Ralph Luker posts his reply to my criticisms of his list of the ten most harmful books of the 19th and 20th centuries. A few other people have gotten in on the discussion too, including fellow HNN'er Irfan Khawaja and Grant Jones.
Luker titles his reply,"Listmania and Maturity," and then goes on to express surprise at my use of the word"obscene" to describe his inclusion of Rand's Atlas Shrugged and The Fountainhead on a list that includes Mein Kampf and Protocals of the Elders of Zion. He also expresses disapproval of a comment left at my blog by Technomaget, who calls Luker, in no uncertain terms, a"moron."
Let me clarify a few things.
First, I am not calling Luker"obscene" and I have not called him a moron either. What I thought was"obscene" was placing a pair of works by Rand on a list that includes titles written by mass murderers. I use"obscene" as a synonym for"offensive" and find that particular coupling of Rand and Hitler very offensive.
If Luker had called his list a list of the ten worst books he'd ever read, or a list of the ten most annoying books, or the ten most useless books, or the ten most immature books, I probably would never have noticed it. But"harmful" carries with it a certain stigma, as I explained in my L&P/Notablog post. Strictly defined it means" causing or capable of causing harm." And on those grounds, I just don't see any reasonable criterion by which to equate Rand's novels with Mein Kampf. As Grant Jones puts it succinctly:"Has any reader of her works built Death Camps?" (brings back memories of Whittaker Chambers' cry, upon reading Atlas:"To a gas chamber—go!") As we say here in Brooklyn:"Fuhgedaboudit! You gotta be kiddin' me!"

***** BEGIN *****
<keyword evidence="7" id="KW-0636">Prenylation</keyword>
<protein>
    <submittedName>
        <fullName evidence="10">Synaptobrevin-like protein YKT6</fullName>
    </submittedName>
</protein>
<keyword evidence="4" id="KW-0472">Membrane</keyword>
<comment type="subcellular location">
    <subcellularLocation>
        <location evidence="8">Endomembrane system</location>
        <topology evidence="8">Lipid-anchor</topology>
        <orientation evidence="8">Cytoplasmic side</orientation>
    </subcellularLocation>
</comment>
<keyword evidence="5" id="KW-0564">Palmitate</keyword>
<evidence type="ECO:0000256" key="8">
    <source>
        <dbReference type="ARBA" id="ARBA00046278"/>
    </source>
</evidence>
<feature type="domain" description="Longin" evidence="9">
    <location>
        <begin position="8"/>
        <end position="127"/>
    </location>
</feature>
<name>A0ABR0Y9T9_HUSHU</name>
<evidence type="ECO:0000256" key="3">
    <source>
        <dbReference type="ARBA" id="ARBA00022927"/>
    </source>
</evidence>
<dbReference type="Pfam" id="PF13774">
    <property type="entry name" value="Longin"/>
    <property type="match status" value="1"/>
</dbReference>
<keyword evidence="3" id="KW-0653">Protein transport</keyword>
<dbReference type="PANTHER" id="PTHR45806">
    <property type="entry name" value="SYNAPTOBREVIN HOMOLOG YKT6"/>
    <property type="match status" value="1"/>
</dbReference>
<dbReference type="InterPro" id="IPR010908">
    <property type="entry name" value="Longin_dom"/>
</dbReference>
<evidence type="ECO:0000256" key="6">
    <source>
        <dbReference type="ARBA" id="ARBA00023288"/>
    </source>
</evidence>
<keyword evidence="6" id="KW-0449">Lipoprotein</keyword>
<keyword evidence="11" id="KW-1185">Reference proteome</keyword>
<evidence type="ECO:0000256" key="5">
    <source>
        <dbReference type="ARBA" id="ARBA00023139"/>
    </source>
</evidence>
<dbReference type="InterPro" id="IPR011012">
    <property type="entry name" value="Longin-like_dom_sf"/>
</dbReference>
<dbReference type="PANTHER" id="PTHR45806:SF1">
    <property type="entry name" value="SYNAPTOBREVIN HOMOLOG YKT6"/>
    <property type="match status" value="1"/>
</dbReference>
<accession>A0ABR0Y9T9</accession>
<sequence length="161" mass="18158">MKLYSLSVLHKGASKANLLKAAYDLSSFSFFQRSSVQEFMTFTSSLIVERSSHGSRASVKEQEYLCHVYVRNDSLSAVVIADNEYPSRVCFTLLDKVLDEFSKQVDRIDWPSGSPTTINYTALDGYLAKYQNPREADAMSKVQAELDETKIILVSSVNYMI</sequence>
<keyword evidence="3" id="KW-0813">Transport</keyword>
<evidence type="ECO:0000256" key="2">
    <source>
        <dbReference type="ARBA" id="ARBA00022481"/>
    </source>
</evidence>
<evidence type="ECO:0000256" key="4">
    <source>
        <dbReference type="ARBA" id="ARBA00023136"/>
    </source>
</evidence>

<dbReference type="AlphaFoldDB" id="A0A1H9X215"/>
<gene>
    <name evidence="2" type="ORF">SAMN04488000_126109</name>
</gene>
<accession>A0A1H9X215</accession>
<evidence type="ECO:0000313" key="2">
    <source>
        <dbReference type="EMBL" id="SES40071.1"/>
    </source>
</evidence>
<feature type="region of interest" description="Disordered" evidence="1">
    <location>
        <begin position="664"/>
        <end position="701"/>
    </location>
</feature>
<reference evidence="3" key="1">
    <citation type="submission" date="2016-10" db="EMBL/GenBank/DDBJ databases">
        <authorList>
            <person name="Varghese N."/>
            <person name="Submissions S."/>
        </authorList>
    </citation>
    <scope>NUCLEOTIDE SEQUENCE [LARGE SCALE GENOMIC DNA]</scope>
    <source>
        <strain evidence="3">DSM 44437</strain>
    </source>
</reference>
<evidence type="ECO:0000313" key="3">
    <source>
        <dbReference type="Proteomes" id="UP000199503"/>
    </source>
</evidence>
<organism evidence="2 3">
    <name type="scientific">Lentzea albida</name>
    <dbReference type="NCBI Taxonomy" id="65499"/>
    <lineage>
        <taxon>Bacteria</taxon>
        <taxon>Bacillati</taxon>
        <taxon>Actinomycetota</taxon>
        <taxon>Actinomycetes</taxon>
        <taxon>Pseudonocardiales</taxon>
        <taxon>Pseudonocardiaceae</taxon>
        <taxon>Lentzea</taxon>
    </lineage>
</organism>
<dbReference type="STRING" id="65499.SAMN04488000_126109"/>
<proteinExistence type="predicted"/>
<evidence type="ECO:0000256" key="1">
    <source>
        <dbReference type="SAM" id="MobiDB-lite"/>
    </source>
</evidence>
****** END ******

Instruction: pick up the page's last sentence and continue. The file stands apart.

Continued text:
Luker states:"In a moment of weakness (it just seemed like years of agony), I read Ayn Rand and I don't worship at her shrine! My lack of admiration for Ayn Rand is well known." Well that's fine. I admire her work but I don't worship at her shrine either. And, again, I would have had little problem if Luker had simply said:"These books suck." But suckitude is not the criterion for"harmfulness," especially when one is drawing up a list of books that crosses the line into Hitler territory.
As for Rand's work being serious or unserious, I'm afraid there's nothing in Luker's post that would give me a clue as to the nature of his assessment. Luker may not like Rand's philosophy, but let me assure him that it is not a"so-called philosophy," as he puts it. It may not be a philosophy with which Luker agrees, but it's a systematic philosophy, with integrated positions in ontology, epistemology, ethics, politics, and aesthetics. It is a philosophy that includes a commitment to realism, ethical egoism, individualism, and capitalism. And it is being taken seriously by people on every end of the political and philosophical spectrum, not only in the pages of The Journal of Ayn Rand Studies but in a growing list of professional scholarly journals (see here).
If Luker would like to broaden his realm of toleration to include a few of us who were at least moved by Rand's work, let alone influenced, and who don't manifest"immaturity" or a" cult-like psychological disorder" or"delayed adolescent omnipotence," maybe we could talk more seriously. Ad hominem masquerading as psychological diagnosis is no substitute for discussion.
Cross-posted to Notablog.